Saturday, October 23

Pelosi: Biden’s Spending Plan, Infrastructure Deal, and Financing ‘Must Approve’ Next Week | Biden Administration


In a letter to Democrats Saturday, House Speaker Nancy Pelosi set her sights high, saying Joe Biden’s $ 3.5 trillion spending package, a bipartisan infrastructure deal worth $ 1 trillion and a measure to expand government funding “must pass” next week.

Calling Friday September 30 “a meaningful date,” Pelosi said: “This week, we must pass an ongoing resolution, the Better Reconstruction Act and the” infrastructure deal. “

Government funding will run out at midnight on September 30. Pelosi did not mention legislation to extend the debt ceiling and prevent a US default, another flash point with Republicans.

The letter came against a backdrop of unified Republican opposition and bitter divisions between moderate and progressive Democrats that threaten to wreck Biden’s first-term agenda.

A Washington Post reporter wrote: “Well this is raising the stakes.”

During an unusual session Saturday on Capitol Hill in Washington, Democrats pushed through the $ 3.5 trillion 10-year spending bill through the House budget committee. At the same time, the leaders tried to resolve internal divisions.

Passage by the Democrat-chaired panel was secured, a necessary but less than a procedural check, bringing the gigantic bill one step closer to full House debate. The committee was not allowed to significantly amend the 2,465-page measure, the product of 13 other committees.

More important work was happening in an opaque procession of calls, meetings, and other negotiating sessions between leaders and legislators.

Biden, Pelosi and Senate Majority Leader Chuck Schumer must resolve differences among Democrats over the final price of the package, which is sure to be lowered. There are also disputes over which initiatives should be reformed, including expanding Medicare, tax breaks for children and health care, a push for cleaner energy, and higher taxes for the wealthy and corporations.

Tiny majorities in the House and Senate mean compromise is mandatory. Before the measure that the budget committee considered on Saturday reaches the House of Representatives, it is expected to be modified to reflect the agreements reached.

“The next few days will be a time of intensity,” Pelosi wrote to Democrats on Saturday, adding that the spending plan, the Build Back Better Act, “would ensure that the wealthiest and corporations pay their fair share.”

Corporate lobbying against the plan has been widely reported.

The bill represents Biden’s top national goals. Democratic budget chairman John Yarmuth cited “decades of divestment” in needs like health care, education, childcare and the environment as the foundation of the legislation.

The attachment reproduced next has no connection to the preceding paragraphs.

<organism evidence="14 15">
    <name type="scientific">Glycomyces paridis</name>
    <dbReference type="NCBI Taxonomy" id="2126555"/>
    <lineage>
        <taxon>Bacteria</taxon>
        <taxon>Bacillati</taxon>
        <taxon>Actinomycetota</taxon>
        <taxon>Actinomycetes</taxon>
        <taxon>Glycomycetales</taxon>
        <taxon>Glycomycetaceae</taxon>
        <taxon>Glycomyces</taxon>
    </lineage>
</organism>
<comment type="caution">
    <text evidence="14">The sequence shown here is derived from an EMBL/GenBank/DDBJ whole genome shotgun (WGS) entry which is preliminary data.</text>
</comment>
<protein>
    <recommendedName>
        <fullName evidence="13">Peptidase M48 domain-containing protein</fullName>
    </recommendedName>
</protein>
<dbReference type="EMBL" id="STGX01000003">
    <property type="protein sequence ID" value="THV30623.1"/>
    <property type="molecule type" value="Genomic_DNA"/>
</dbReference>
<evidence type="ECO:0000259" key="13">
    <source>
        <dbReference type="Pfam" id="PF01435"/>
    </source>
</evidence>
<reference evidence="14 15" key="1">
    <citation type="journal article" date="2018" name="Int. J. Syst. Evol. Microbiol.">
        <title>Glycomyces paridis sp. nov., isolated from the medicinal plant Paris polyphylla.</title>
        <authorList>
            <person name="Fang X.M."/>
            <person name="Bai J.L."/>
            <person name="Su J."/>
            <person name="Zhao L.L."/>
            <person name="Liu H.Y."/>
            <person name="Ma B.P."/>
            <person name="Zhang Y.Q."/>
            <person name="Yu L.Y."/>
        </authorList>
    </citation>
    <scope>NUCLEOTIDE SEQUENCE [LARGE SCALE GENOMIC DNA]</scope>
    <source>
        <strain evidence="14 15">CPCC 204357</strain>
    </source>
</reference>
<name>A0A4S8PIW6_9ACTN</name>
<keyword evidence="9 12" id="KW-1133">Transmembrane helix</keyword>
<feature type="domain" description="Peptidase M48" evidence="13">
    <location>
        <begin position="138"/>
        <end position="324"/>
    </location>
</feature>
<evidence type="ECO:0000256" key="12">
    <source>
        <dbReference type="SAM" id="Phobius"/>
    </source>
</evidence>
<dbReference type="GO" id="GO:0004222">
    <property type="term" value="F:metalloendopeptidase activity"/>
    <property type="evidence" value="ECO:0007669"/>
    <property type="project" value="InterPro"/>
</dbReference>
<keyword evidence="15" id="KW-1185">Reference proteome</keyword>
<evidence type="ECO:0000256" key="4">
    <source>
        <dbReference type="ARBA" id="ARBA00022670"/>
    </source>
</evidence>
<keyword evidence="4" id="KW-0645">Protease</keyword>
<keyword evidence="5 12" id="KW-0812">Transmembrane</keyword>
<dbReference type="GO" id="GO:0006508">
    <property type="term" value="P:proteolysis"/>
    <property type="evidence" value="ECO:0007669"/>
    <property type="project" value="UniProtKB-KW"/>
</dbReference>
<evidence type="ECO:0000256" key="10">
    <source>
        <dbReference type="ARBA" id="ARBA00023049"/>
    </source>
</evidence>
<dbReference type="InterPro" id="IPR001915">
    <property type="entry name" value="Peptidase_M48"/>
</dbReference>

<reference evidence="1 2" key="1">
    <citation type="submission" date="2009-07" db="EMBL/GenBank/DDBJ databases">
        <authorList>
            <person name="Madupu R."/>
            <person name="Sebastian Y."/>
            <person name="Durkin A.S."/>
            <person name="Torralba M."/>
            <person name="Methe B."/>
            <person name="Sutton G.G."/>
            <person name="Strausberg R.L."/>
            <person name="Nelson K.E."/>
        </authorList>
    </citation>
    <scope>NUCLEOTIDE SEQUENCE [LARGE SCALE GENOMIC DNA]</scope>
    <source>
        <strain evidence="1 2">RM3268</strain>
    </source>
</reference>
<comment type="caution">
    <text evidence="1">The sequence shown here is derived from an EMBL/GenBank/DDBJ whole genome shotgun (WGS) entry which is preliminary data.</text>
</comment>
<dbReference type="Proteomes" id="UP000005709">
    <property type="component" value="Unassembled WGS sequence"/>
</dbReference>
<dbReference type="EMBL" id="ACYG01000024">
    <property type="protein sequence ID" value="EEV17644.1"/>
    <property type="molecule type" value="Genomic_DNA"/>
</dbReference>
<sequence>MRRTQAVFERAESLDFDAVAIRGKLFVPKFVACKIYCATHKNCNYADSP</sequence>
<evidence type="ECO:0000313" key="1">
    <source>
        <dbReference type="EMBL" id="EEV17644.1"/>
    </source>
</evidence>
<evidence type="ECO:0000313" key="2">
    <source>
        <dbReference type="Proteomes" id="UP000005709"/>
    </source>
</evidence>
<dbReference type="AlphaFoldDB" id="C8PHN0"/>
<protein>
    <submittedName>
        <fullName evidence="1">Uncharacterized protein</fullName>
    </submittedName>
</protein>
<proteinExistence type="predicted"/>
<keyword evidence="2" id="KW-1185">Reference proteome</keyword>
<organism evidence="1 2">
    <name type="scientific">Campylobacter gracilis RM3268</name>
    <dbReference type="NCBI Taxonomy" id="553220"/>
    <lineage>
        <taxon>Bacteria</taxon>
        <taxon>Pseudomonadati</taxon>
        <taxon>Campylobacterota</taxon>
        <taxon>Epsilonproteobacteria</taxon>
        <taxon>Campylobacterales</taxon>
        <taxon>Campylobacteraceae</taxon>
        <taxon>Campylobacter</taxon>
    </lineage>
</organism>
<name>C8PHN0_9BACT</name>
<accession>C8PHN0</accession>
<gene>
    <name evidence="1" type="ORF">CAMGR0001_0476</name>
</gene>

“The future of millions of Americans and their families is at stake,” Yarmuth said. “We can no longer afford the costs of negligence and inaction. The time to act is now.”

Republicans say the proposal is unnecessary, unaffordable amid federal debt that exceeds $ 28 trillion, and reflects Democrats’ drive to insert government into people’s lives. Their tax increases will cost jobs and include credits for the purchase of electric vehicles, they say, purchases often made by people with comfortable incomes.

“This bill is a disaster for working-class families,” said Jason Smith of Missouri, the top Republican on the budget committee. “It’s a great gift for the rich, it’s a long list of agenda items straight out of Bernie Sanders’ socialist playbook.”

A moderate Democrat, Scott Peters of California, joined 16 Republicans on the committee to oppose the legislation on Saturday. His objections included one that worries many Democrats: a reluctance to back a bill with provisions that will be scrapped by the Senate.

A collapse of the measure at the hands of Biden’s own party would be a detrimental advance for an election year. Biden admitted Friday that the talks were at a “stalemate.” Pelosi and Schumer were more positive.

To lock in moderate support for an earlier budget plan, Pelosi promised to begin considering the $ 1 trillion infrastructure package by Monday, September 27. The speaker reaffirmed this week that the debate will start on time. Given that the House meets late on Monday, it seems likely that a vote will take place on Tuesday.

Many moderates who see the infrastructure bill as their main goal want to cut the $ 3.5 trillion spending package and cut or remodel some programs. Senators Joe Manchin and Kyrsten Sinema have been among the most visible centrists. Progressives threaten to reject the infrastructure bill.

Commitment is a requirement. Democrats cannot lose votes in the Senate and a maximum of three in the House. Biden met with more than 20 Democratic congressmen this week. White House press secretary Jen Psaki said such meetings would continue.

In her letter, Pelosi insisted that “I have never seen such a consensus as we have around the Build Back Better initiative.” To the warring factions of his party, before the caucus meeting on Monday, he said: “Thank you for your leadership to the people.”




www.theguardian.com

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